If you currently teach in an international school there is a good chance you’ll love your life. International school teaching offers unparalleled opportunities for professional and personal development in a supportive environment and new culture. However, there may be something missing: the feeling that you are making a difference. There is a reasonable probability that you went into teaching to help make the world a better place, educate children to be better citizens and help children to achieve more than they ever thought possible, regardless of their backgrounds.
However, one disadvantage of international school teaching is that schools can exist in a sort of bubble, disconnected from the local community. Students may be aware of poverty and conflict across the globe, but know little about issues on their own doorstep. What is the international school ‘bubble’, and what can we do to give back to our local communities?
International schools – the domain of the privileged?
With a few exceptions, such as African Leadership Academy, international schools can be the domain of the privileged, both from a teacher and pupil point of view. The world students live in often feels like a lovely bubble. On the inside lie wonderful facilities, low teacher/student ratios, excellent resources, modern apartments, nannies, sophisticated restaurants, endless sporting and art opportunities. Outside of the bubble, and particularly so in the developing world, things are rather less appealing.
Even when I taught in a lovely school in a well-to-do neighbourhood in Portugal (part of the EU) there were very serious issues on our doorstep: extreme poverty, inadequate housing, lack of heating, drug abuse, and a state education system that was overwhelmed and reacting by only offering half a day of education to students. Students knew of the issues in Africa and did a fair bit to help raise awareness and tackle some of the issues there. However, there was no attempt to deal with or even raise awareness of local issues.
How can international schools get involved with the local community?
Firstly, the choice of curriculum can affect a school’s social responsibility. I’m a big fan of the International Baccalaureate. It provides students with a much more rounded education and is more rewarding for teachers to be a part of. The Creativity, Activity, Service (CAS) programme is one of its highlights. In this students have to undertake a number of activities/projects alongside their academic studies. It encourages students to step outside their comfort zone, encouraging them to think about both their own and others’ well-being. Whilst big trips to work on projects across the globe add value and are exciting for students, I’d like to encourage schools, teachers and students to think locally as well. Even in the most developed of countries there are people who have been neglected by society and are in need of help.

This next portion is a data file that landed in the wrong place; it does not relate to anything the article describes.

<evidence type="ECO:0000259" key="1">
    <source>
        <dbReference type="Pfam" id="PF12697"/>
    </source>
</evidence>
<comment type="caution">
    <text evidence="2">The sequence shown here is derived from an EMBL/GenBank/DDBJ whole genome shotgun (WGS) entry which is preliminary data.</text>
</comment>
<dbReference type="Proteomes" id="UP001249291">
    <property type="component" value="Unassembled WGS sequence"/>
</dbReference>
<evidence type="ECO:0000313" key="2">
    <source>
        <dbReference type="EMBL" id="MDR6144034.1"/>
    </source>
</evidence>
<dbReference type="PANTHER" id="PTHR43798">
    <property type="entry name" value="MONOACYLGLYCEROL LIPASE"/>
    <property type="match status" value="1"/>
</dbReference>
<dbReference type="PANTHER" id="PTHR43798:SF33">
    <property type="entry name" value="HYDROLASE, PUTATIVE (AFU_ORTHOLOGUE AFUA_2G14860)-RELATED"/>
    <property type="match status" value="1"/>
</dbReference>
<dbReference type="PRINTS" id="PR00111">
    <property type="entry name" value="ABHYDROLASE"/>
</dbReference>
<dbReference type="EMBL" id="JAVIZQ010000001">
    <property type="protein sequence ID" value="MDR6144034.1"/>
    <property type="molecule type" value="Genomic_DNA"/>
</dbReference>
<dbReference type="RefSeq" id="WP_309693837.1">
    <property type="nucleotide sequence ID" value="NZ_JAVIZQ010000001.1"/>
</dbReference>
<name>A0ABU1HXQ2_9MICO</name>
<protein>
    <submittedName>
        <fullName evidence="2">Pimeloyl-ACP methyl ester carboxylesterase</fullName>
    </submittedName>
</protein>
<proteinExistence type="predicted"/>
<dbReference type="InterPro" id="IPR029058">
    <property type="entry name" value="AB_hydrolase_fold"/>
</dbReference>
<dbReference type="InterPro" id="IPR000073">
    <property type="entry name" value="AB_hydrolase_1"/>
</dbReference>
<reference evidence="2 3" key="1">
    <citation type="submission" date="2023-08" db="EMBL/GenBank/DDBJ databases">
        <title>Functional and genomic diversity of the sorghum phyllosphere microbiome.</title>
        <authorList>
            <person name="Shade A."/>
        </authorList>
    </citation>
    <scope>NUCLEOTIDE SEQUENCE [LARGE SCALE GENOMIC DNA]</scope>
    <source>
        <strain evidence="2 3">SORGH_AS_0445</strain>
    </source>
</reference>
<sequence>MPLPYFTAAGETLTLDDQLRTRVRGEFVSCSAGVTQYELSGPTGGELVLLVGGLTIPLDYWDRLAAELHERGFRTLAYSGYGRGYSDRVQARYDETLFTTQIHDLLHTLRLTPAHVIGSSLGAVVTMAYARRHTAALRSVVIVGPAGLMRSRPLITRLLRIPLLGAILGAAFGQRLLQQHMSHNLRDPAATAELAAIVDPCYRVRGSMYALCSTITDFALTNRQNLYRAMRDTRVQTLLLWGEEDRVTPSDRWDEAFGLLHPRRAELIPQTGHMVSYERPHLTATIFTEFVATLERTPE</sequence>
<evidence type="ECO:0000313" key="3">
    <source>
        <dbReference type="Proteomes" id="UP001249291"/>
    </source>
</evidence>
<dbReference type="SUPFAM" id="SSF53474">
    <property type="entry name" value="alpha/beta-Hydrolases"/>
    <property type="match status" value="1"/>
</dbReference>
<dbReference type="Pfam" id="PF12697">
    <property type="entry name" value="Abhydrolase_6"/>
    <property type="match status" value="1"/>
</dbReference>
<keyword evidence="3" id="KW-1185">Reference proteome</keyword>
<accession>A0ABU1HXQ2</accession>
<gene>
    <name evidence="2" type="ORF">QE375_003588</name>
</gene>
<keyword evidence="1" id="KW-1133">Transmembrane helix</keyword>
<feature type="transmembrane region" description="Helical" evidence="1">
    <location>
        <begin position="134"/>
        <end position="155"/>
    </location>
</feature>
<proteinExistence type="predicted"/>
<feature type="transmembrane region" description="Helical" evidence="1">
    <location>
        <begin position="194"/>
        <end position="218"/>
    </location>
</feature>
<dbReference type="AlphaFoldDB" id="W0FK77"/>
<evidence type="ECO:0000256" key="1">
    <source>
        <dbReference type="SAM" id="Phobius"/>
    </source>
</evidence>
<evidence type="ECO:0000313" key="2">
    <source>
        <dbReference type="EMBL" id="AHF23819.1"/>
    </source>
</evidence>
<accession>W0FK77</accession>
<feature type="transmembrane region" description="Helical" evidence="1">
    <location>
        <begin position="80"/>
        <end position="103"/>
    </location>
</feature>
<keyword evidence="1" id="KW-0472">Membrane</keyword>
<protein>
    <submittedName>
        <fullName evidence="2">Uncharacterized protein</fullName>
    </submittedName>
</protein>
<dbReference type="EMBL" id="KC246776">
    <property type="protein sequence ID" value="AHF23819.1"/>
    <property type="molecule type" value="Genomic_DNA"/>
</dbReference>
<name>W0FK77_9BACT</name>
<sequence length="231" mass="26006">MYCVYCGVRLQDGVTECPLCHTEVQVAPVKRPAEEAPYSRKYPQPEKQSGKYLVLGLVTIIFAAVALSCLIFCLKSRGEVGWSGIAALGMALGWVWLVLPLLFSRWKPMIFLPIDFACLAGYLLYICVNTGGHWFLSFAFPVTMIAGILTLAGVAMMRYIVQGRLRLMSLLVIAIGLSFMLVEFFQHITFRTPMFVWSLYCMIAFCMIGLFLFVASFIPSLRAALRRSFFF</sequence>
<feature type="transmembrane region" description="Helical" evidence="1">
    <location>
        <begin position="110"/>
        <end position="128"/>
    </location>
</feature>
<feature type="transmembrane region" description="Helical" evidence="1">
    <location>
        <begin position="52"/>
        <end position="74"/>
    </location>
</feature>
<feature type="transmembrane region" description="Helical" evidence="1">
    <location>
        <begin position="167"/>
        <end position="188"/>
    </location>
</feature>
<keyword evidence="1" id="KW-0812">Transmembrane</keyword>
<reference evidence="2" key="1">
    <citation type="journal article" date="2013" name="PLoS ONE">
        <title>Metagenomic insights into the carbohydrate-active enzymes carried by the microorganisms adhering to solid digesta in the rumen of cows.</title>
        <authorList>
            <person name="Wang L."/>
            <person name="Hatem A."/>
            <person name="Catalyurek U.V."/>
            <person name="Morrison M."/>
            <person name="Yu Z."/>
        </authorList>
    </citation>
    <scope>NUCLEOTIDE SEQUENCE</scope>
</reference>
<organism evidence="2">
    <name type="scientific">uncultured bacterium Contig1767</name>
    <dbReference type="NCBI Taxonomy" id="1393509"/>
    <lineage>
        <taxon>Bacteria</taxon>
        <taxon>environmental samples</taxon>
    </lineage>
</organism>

However, you don’t need to offer the International Baccalaureate to adopt such an approach. There is nothing to stop you from offering something similar as an extra-curricular activity. Finding local charities to partner with can be a great starting point. Get children really involved in that project, beyond just fund-raising. Local homeless shelters, children’s charities, old people’s homes are all in desperate need of help.
Why not try other great projects such as the Special Olympics and take advantage of your school’s facilities for a weekend? I support the approach adopted by the Youth and Philanthropy Initiative which engages children in social change and empowers them to participate in compassionate communities. They run competitions to help students identify local charities, work with them and pitch for fundraising opportunities for them. Environmental issues are of global proportions but there is a growing sense that they need to be tackled locally. The organisation promotes work with local charities and making a difference at home.
Alternatively, create an Eco-Committee of students to help your school achieve Green Flag status. This can be a rewarding project for students to become engaged in. Some international schools are already pushing such initiatives. We’ve seen great partnerships established between local and international schools, where they share facilities and have teacher/student exchange programs as well as shared CAS type projects they work on.
The rewards of stepping outside the bubble
One of the rewarding elements of working at international schools is that it is likely that many of the country’s future leaders will be taught by you. Encourage them to be compassionate citizens and leaders by stepping outside their bubble and encouraging them to become more involved in local issues. You’ll still be able to enjoy the benefits of working at an international school but will feel like you are having more of a positive impact and making a difference. Isn’t that one of the main reasons we went into education in the first place?
I feel that the experience can be so much more rewarding if you and your students take steps outside that bubble and into the local community. The beautiful thing about bubbles, is that they don’t take much to break out of.